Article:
Manitobans should brace for “major flooding” in some regions as recent heavy snowfall and a prolonged winter have wiped out early predictions of only mild to moderate water swells for the province.
In issuing its spring flood outlook on Tuesday, provincial flood forecaster Phillip Mutulu said precipitation over the Prairies was 200 per cent greater than normal in March, while freezing temperatures have delayed the spring thaw, which could mean a rapid snowmelt as the mercury rises. It’s a situation made worse, he added, when the frozen soil, which reaches down more than a metre in some places, cannot absorb all the excess water.
“This is not one of the most extreme events,” Mr. Mutulu said in an interview.
Officials said flood-weary residents shouldn’t expect to see a repeat of the devastating 2011 flood, which cost $1.2-billion and counting in disaster-relief payments. Some people still haven’t returned home. This year’s flooding will look more like the $60-million disaster that came in 2009, which was nonetheless a significant flood event.
“No one is pressing any panic buttons,” Infrastructure and Transportation Minister Steve Ashton told reporters in Winnipeg.
“But this is Manitoba,” he added, “… We’re not taking anything for granted.”
There is an increased risk of flooding along the province’s Red, Souris, Pembina, Saskatchewan, Qu’Appelle and Assiniboine rivers, as well as in the Interlake region. The worst of it is projected to hit northern Manitoba and The Pas, and first nations communities can expect a “disproportionate impact,” officials said.
The province has already reached out to aboriginal leaders, as well as federal officials.
William Sutherland, emergency co-ordinator with Peguis First Nation, which is home to 7,200 about 190 kilometres north of Winnipeg, said his team is frantically trying to protect 250 homes that are in the flood’s path. People there are removing ice and snow from residences, while others set up wave-breakers and fill 8,000 sand bags. Officials are also trying to secure escape routes and dig out extra drainage.
“With all this snowfall, I don’t know how March is going to end,” Mr. Sutherland said. “If it heats up, we’re definitely in for it.”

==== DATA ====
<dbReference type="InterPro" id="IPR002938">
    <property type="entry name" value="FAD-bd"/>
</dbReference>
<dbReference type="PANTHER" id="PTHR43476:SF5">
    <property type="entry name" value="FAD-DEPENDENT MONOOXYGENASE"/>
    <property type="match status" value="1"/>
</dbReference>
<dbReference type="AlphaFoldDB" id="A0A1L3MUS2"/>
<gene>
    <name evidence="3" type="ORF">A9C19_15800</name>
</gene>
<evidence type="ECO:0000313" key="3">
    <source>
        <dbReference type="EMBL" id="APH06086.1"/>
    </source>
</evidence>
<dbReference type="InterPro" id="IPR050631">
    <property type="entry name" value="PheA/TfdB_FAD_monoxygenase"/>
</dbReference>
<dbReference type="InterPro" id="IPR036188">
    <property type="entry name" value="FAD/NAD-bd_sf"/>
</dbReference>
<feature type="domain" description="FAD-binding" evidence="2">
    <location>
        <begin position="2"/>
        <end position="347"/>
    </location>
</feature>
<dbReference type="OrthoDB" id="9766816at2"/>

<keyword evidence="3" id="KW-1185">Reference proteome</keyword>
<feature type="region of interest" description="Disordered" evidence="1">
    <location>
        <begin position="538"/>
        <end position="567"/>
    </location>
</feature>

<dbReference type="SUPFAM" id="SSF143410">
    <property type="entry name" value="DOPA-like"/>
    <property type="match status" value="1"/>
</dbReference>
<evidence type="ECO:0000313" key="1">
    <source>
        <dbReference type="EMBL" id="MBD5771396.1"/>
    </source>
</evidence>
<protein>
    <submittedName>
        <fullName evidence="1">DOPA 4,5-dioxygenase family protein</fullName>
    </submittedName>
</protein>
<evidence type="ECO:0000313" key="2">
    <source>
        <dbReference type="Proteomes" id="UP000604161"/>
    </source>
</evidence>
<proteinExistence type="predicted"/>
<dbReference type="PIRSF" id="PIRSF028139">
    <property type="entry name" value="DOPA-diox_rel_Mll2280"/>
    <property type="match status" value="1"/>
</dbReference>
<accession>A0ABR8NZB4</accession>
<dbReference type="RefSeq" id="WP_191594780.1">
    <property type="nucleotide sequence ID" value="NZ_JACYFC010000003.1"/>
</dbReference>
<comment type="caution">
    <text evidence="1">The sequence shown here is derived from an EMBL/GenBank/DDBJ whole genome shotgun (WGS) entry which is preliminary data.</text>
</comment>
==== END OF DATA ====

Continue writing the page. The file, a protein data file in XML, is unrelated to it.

He expects 1,000 people could face evacuation, while about 200 people forced away from the community after the 2011 flood still haven’t been able to return home. Peguis is located in a deep basin or as Mr. Sutherland described it: “We were put here by the government; put in the swamp.”
The U.S. National Weather Service is calling for moderate to major flooding in the waters that feed into Manitoba from North Dakota and Minnesota, which had major to record flooding in 2011.
In the 2009 flood event in Manitoba, hundreds of homes were either ruined or damaged. It exceeded the scale of a devastating flood event in 1950, in which 100,000 people evacuated and 10,000 homes were destroyed.
Mitigation efforts have helped keep the damage and impacts more manageable in recent years, provincial officials said. Floodways, ring dike protections and “very aggressive” ice-breaking efforts are all expected to help cut the amount of damage this spring, but evacuations are still likely.
Steve Topping, an executive director with Manitoba’s Water Stewardship department, said the Red River floodway and the Portage diversion would be opened to help manage ice levels. The potential for ice jams, a serious contributor to flooding, is “very high.”
Already, about 29 kilometres of ice-breaking has taken place as part of Manitoba’s ice-jam mitigation program this year.
“We are going to aim to minimize disruption in terms of normal daily life, particularly the economic side,” Mr. Ashton said. “We will be using every tool available to us in our flood management system.”